Welcome to BrainHub Podcast where you will discover the top news and tips on keeping your brain healthy.
Hello and welcome to the BrainHub Podcast I am Matthew Holmes and with me today is Dr. Carlo Rinaudo a chiropractor and the owner of Brain Hub Clinic in Sydney.
Matthew: Good day Carlo, how are you doing?
Carlo: Great Matthew, excuse my rusty voice this morning after two weekends of presenting seminar content it’s a little husky today.
Matthew: Yes, I was going to ask you a little bit about that, you have been doing some seminars for practitioners on the treatment of vestibular disorders, that’s, for those who aren’t practitioners the balance system within the body, do you want to tell us a little bit about how that went?
Carlo: Yeah, thanks Matt, we were fortunate that we presented to approximately a hundred practitioners in Sydney and Melbourne over two day weekend, we explored vestibular system and how important it’s to many clinical conditions that practitioners see in their office. We went through an examination and management of people suffering from a range of balance conditions like vertigo, cervical dizziness and other vestibular or balance based conditions.
Matthew: I know, I was at the Melbourne one and I found it to be extremely interesting and the feedback that I believe you got from a lot of people was that the seminars were very well received so hopefully you will doing a lot of those soon.
Carlo: Yeah, thanks Matt, we had very favourable comments from a lot of the practitioners and really pleasant to hear they are experience in their own clinic and how they have translated some of the content that we have covered into obtaining favourable patient outcome which is only one of the goals that we set out in putting this on and we have just announced that we are hitting over to Perth so those people in WA who would have also heard of this seminar series.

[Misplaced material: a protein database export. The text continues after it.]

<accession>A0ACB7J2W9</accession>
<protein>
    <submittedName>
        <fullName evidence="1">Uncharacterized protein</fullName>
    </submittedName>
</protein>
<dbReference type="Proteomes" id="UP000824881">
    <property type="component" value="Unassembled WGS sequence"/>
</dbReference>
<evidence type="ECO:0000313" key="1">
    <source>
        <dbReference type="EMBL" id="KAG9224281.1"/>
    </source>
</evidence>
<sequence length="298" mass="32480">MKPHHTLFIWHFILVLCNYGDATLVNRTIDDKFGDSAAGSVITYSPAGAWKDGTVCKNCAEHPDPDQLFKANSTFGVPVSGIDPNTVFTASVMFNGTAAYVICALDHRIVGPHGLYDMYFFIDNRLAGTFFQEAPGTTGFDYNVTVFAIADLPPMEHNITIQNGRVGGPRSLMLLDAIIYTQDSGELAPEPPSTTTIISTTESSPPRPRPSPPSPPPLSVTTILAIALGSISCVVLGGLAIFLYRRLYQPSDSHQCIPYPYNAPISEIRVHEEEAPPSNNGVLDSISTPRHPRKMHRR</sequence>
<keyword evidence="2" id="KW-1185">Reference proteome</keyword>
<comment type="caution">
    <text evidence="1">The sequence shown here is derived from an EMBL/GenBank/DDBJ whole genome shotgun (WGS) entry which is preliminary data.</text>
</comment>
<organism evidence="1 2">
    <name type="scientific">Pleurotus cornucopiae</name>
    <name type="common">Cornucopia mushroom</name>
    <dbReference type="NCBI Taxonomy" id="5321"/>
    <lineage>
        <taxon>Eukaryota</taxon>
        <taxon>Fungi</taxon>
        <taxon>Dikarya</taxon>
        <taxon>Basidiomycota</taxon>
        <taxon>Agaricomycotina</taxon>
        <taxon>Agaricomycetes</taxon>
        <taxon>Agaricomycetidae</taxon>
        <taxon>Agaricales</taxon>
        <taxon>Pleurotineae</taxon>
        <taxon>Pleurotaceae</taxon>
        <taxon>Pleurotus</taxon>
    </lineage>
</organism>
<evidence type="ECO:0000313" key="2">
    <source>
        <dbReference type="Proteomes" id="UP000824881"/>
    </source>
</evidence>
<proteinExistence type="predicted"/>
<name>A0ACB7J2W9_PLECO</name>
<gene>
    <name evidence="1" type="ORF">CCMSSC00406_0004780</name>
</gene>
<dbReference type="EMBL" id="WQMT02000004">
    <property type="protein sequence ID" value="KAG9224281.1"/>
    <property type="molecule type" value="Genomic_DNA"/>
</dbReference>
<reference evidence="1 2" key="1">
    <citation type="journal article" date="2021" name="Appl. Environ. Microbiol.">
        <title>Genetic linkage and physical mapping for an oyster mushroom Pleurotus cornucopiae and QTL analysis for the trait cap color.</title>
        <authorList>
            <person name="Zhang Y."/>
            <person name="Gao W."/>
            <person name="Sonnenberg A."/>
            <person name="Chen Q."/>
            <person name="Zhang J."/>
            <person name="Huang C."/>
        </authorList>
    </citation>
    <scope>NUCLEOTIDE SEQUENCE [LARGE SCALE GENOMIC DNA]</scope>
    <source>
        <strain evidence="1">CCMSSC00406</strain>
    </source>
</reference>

Matthew: Yeah that’s great, I am sure we are going to talk a little bit more about vestibular dysfunction and so forth in coming episodes, this is obviously our fourth episode and so far we have looked at the effects of concussion on the brain and how to prevent concussion, how to improve recovery through pre-season screenings and so on and in our last episode we talked about how sugar can have a negative impact on the brain. So if you haven’t had a chance to listen to those episodes be sure to visit brainhub.com.au/blog and you can find all those episodes there. Alternatively if you subscribe on iTunes or Stitcher be sure that you won’t miss any episodes that way. If you like the show be sure to leave us a four or five star review on iTunes, it gives us some nice feedback, it gives us a nice warm fuzzy feeling but also helps others find our podcast as well. So it’s really great for them, it’s really for us and hopefully you get a nice feeling out if it as well. So it could be wonderful if you could. This month we are going to be talking about whiplash, whiplash might seem like an odd topic, there was a great deal of information and awareness raised in the 1980s and 1990s about the effects on the neck and the long term damage that it can cause but the increase in there in that knowledge on brain function has meant that we have discovered impacts on the brain that really weren’t appreciated before. So Carlo, do you want just to give us some background about whiplash and what it’s and what makes it such an important injury?
Carlo: Yes, thanks Matt, most of us as you have mentioned historically we think of whiplash as being a neck related injury, technically it’s referred to as an acceleration or deceleration or a hyperflexion-hyperextention injury. Basically what that means is that we have got this big mass, this ball namely our skull sitting on this thin and fragile structure namely our neck and whenever there is a stop start shearing force on the body as if we were tackled or involved in a car accident this big mass just gets flung forwards and backwards or in sideways at times and it has been shown that because of the acceleration deceleration type movement a lot of the muscular musculoskeletal structures within the neck and the ligaments, the muscles, the disk and in severe cases even the bones themselves can be damaged both in acutely so when the injury happens there is a sprain, strain, sometimes even a fracture of those areas. We have seen in practice and many people have seen in practice that over a long period of time those injuries whether they are small bingos or large motor vehicle accidents can actually lead to other mechanical spinal degeneration based injuries, arthritis and other conditions like that. So we see the effects of it, we see the effects on the neck as a mechanical influence on the upper back and suddenly we need to be aware of those type of injuries.
Matthew: Yes indeed, I know the trigger for these injuries is often quite small as well, I remember reading something that as little as sort of ten kilometres an hour can trigger some sort of whiplash injury in the neck.